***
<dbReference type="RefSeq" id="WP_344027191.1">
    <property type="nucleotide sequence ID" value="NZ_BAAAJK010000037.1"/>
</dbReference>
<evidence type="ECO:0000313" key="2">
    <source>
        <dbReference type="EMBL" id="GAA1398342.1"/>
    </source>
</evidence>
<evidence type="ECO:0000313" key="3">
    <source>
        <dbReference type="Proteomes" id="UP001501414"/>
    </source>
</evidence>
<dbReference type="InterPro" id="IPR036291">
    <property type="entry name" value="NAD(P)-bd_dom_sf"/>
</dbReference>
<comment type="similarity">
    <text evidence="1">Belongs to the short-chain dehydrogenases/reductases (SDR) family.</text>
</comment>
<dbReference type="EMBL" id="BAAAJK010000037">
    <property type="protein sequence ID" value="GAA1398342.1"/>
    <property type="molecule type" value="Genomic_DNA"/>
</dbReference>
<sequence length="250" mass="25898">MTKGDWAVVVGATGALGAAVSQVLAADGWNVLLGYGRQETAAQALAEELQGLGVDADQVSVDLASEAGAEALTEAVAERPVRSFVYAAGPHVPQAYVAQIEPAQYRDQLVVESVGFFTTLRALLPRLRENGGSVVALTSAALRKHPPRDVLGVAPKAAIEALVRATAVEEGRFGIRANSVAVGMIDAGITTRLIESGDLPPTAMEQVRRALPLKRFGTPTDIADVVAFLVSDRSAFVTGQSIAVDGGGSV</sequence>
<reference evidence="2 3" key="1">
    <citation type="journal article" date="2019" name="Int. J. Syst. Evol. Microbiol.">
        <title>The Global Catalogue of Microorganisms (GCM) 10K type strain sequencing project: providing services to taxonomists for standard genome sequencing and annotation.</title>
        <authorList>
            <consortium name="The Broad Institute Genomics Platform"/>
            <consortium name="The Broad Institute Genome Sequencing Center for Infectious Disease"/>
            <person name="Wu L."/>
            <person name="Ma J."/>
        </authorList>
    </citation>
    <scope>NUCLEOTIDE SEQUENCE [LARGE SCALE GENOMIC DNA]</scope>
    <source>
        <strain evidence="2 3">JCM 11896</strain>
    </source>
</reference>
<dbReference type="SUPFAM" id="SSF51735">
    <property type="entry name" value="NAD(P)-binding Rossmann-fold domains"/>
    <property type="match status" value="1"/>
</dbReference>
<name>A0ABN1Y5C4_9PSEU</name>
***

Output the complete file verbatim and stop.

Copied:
<dbReference type="RefSeq" id="WP_344027191.1">
    <property type="nucleotide sequence ID" value="NZ_BAAAJK010000037.1"/>
</dbReference>
<evidence type="ECO:0000313" key="2">
    <source>
        <dbReference type="EMBL" id="GAA1398342.1"/>
    </source>
</evidence>
<evidence type="ECO:0000313" key="3">
    <source>
        <dbReference type="Proteomes" id="UP001501414"/>
    </source>
</evidence>
<dbReference type="InterPro" id="IPR036291">
    <property type="entry name" value="NAD(P)-bd_dom_sf"/>
</dbReference>
<comment type="similarity">
    <text evidence="1">Belongs to the short-chain dehydrogenases/reductases (SDR) family.</text>
</comment>
<dbReference type="EMBL" id="BAAAJK010000037">
    <property type="protein sequence ID" value="GAA1398342.1"/>
    <property type="molecule type" value="Genomic_DNA"/>
</dbReference>
<sequence length="250" mass="25898">MTKGDWAVVVGATGALGAAVSQVLAADGWNVLLGYGRQETAAQALAEELQGLGVDADQVSVDLASEAGAEALTEAVAERPVRSFVYAAGPHVPQAYVAQIEPAQYRDQLVVESVGFFTTLRALLPRLRENGGSVVALTSAALRKHPPRDVLGVAPKAAIEALVRATAVEEGRFGIRANSVAVGMIDAGITTRLIESGDLPPTAMEQVRRALPLKRFGTPTDIADVVAFLVSDRSAFVTGQSIAVDGGGSV</sequence>
<reference evidence="2 3" key="1">
    <citation type="journal article" date="2019" name="Int. J. Syst. Evol. Microbiol.">
        <title>The Global Catalogue of Microorganisms (GCM) 10K type strain sequencing project: providing services to taxonomists for standard genome sequencing and annotation.</title>
        <authorList>
            <consortium name="The Broad Institute Genomics Platform"/>
            <consortium name="The Broad Institute Genome Sequencing Center for Infectious Disease"/>
            <person name="Wu L."/>
            <person name="Ma J."/>
        </authorList>
    </citation>
    <scope>NUCLEOTIDE SEQUENCE [LARGE SCALE GENOMIC DNA]</scope>
    <source>
        <strain evidence="2 3">JCM 11896</strain>
    </source>
</reference>
<dbReference type="SUPFAM" id="SSF51735">
    <property type="entry name" value="NAD(P)-binding Rossmann-fold domains"/>
    <property type="match status" value="1"/>
</dbReference>
<name>A0ABN1Y5C4_9PSEU</name>